My trip to Hong Kong was great, but I probably enjoyed exploring the outlying bits of Hong Kong more than the central area where most people stay to eat and shop at. After that first trip to Cheung Chau, we found ourselves back at the Central Ferry Pier, this time catching the ferry to Lamma Island for another afternoon of island exploration.
Just half an hour off the south-west coast of Central Hong Kong, Lamma island (also known as Pok Liu Chau) should probably be called Laidback Island instead. That’s the feeling you get right from the start as the crowds disperse from the jetty and you are left to enjoy the serenity of the bay.
People go to Lamma Island to get away and enjoy nature, so honestly don’t go expecting anymore than a really nice place to walk and soak in the view. There is a lot of walking, and I’ll be the first to say that I’m not usually one for trekking, and it gets a little slopey at times, but it was a really pleasant walk overall.
We enjoyed the quiet of the bay by having a dim sum breakfast with a view at Sampan Seafood Restaurant, which might not seem like the obvious place for dim sum but it had a really inviting looking counter piled high with dim sum baskets so we just had to sit down there for a quick but surprisingly filling breakfast.
Completely stuffed from all that dim sum, we decide to go exploring. Wear a good pair of shoes because you will do a lot of walking on this island and as all places in Hong Kong, there are several uphill portions! Take the Family Walk and enjoy the greenery and quiet of the island.
We took a detour off the Family Walk path to the Lamma Winds, which is really a rather fancy name for the one wind turbine that’s 71m tall and impressively tall up close. You’ll see it at various junctures during the walk, and it always seems like you are almost next to it because of its sheer height! They definitely picked one of the windiest spots on the island to put this turbine at.
Going back on the path, we continued walking until we ended up at Hung Shing Ye beach which seems to be where most of the island’s visitors head to – there’s a really popular barbeque area here and lots of big groups came through carrying large bags of skewers and food! The water in the bay was too cold for swimming though I did dip my feet in the water for a bit before we continued along the Family Walk.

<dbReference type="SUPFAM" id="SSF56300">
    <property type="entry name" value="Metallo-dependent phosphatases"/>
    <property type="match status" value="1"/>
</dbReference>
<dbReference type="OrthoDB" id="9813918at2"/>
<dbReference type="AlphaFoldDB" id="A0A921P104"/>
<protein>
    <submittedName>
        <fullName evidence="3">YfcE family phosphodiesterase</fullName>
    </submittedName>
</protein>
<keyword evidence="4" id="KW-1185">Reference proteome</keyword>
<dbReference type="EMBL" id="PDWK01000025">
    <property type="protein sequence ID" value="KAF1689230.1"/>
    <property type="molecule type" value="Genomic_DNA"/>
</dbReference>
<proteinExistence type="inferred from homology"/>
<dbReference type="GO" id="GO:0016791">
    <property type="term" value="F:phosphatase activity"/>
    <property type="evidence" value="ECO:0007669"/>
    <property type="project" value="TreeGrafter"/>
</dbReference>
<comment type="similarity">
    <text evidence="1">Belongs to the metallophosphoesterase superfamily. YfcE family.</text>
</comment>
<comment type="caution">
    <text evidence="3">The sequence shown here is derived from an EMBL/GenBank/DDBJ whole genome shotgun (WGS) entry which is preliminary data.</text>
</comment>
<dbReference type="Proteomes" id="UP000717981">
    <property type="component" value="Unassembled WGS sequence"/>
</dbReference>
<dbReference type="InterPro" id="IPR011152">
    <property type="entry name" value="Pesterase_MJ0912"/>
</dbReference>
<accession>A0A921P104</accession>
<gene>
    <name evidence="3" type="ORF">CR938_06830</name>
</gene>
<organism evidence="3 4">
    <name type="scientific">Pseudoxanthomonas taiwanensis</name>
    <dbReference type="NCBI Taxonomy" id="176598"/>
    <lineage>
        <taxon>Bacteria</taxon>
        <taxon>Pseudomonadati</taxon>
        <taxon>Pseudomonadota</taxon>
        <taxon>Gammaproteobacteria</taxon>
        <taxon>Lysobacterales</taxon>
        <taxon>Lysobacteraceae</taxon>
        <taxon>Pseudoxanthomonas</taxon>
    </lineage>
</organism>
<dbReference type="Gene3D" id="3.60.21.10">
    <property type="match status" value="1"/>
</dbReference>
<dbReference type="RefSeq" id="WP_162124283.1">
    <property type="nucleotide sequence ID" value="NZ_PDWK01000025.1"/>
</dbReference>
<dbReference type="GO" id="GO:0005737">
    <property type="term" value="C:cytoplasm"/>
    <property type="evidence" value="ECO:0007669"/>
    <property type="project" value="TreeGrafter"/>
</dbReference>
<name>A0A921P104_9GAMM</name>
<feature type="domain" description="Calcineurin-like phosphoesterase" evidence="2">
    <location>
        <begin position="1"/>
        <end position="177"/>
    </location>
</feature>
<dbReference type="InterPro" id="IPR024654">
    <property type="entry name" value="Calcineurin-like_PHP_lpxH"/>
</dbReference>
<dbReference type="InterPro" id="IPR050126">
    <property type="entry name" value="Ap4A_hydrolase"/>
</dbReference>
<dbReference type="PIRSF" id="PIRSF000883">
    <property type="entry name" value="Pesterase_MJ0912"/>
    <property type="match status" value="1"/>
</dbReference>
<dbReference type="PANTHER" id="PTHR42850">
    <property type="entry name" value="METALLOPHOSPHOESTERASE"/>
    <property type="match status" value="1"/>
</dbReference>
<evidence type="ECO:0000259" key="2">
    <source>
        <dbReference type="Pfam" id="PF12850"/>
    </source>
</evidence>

More upward slopes, so take your time walking, but it led to excellent views of the surrounding sea. We were probably lucky that it was kinda cloudy so it was good walking weather even if the photos weren’t as pretty.
The Family Path slopes upwards and cuts across the island and stopped for a rest at the Lo So Shing sitting area which overlooks the and lo and behold we could see the village of Sok Kwu Wan in the distance! The good news also is that everything else from this point on… downhill!
The Family Walk continues around the south eastern part of the island, but we had to head back to Hong Kong that evening to catch Art Basel, so we waited for the ferry at Sok Kwu Wan. There are a bunch of seafood restaurants in the area, but it seemed pretty quiet at this odd late afternoon time.
Essentially our visit to Lamma was one very long walk – in all I think we walked a good 5km that day! It is a pleasant way to spend an afternoon if you want to get away from city life, though between Cheung Chau and Lamma, I think I like the former better as there are just a few more interesting things to see alongside the generally relaxing island life – read more about why I liked Cheung Chau here, or check out my other Hong Kong posts.
You can also read an article I wrote for Turkish Airlines Skylife magazine about visiting the outlying islands in Hong Kong.
How to get to Lamma Island
Take the MTR to Central station, and from there walk to the ferry terminals which are near IFC building. The Ferry to Lamma Island leaves from Pier #4. There are two ferry points on Lamma Island – I landed at Yung Shoe Wan and left from Sok Kwu Wan. More details here.